If a week is a long time in politics, how long is a poltical lifetime?
Well, now we know the answer to that question – it is approximately three years, according to the DUP.
In October 2006, North Belfast DUP MP Nigel Dodds said that "As far as we are concerned, there will be no devolution of policing and justice for a very long time. I have no evidence whatsoever to suggest that that is likely to happen within a political lifetime."
And yesterday DUP leader Peter Robinson said that 'he will promote to unionists the devolution of justice powers if the financial aspects can be perfected'.
Three years ago Dodds said that policing and justice powers would not be passed to the Northern Ireland Assembly within two years of the restoration of devolution and that 'it would take longer for unionists to trust Sinn Fein to take responsibility for security'.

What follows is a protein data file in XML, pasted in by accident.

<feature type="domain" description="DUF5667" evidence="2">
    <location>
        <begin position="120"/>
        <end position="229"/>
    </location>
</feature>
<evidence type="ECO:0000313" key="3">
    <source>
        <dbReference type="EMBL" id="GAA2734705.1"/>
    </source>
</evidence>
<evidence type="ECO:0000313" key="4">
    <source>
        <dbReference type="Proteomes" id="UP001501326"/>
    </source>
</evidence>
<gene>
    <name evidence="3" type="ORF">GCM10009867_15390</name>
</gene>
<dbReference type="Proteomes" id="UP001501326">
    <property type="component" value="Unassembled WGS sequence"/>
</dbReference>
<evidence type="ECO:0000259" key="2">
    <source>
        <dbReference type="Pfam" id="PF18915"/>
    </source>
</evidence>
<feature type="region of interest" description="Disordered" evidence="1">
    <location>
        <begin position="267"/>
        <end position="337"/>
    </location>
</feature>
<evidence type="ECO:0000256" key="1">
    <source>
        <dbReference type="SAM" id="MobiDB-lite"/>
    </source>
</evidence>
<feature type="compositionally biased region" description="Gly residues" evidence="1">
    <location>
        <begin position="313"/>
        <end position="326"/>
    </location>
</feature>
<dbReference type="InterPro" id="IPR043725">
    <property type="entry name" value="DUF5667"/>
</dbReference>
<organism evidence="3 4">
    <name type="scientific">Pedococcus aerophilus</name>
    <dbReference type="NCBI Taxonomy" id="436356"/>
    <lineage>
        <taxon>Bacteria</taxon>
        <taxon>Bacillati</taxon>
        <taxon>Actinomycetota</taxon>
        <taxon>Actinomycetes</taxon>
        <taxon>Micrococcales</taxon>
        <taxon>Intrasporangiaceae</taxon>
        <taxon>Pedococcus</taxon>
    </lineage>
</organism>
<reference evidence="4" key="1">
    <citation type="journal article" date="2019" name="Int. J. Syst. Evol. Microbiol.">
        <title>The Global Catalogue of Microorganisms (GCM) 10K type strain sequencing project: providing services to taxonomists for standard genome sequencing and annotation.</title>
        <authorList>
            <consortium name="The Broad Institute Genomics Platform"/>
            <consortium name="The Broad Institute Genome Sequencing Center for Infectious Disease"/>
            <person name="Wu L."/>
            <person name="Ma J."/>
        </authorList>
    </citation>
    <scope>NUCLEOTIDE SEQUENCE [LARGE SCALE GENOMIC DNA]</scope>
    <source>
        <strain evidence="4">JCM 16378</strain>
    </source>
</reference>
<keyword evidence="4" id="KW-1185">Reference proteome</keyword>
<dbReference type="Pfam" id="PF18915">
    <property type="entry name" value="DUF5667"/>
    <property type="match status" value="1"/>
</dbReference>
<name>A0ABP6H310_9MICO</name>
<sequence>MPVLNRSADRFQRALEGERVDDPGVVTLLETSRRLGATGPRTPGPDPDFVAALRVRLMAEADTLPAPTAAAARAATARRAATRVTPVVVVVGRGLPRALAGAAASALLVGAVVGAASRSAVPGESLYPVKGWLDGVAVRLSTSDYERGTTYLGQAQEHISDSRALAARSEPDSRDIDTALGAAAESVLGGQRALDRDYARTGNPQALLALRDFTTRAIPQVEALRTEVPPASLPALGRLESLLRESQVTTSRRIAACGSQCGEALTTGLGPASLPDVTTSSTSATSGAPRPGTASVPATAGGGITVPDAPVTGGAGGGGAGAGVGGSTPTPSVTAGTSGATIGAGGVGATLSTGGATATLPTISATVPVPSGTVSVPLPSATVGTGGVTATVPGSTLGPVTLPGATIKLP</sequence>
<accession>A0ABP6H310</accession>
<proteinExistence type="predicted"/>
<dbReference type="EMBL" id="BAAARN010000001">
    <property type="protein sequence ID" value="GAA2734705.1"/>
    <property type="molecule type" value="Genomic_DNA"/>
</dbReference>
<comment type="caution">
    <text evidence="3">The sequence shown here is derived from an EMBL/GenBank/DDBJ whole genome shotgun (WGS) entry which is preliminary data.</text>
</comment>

But yesterday Robinson said that "I believe that the structures that we've put in place are sufficient to command that confidence and I want to do the same with the financial arrangements".
So, in DUP mathematics, three years is a political lifetime. That flexibility helps to explain a lot of other things, of course, such as Edwin Poots belief that the earth is a mere 6,000 years old. In DUP mathematics that may mean that it is really 60,000 years old. Still wrong, of course, but maybe the DUP use a logarithmic scale?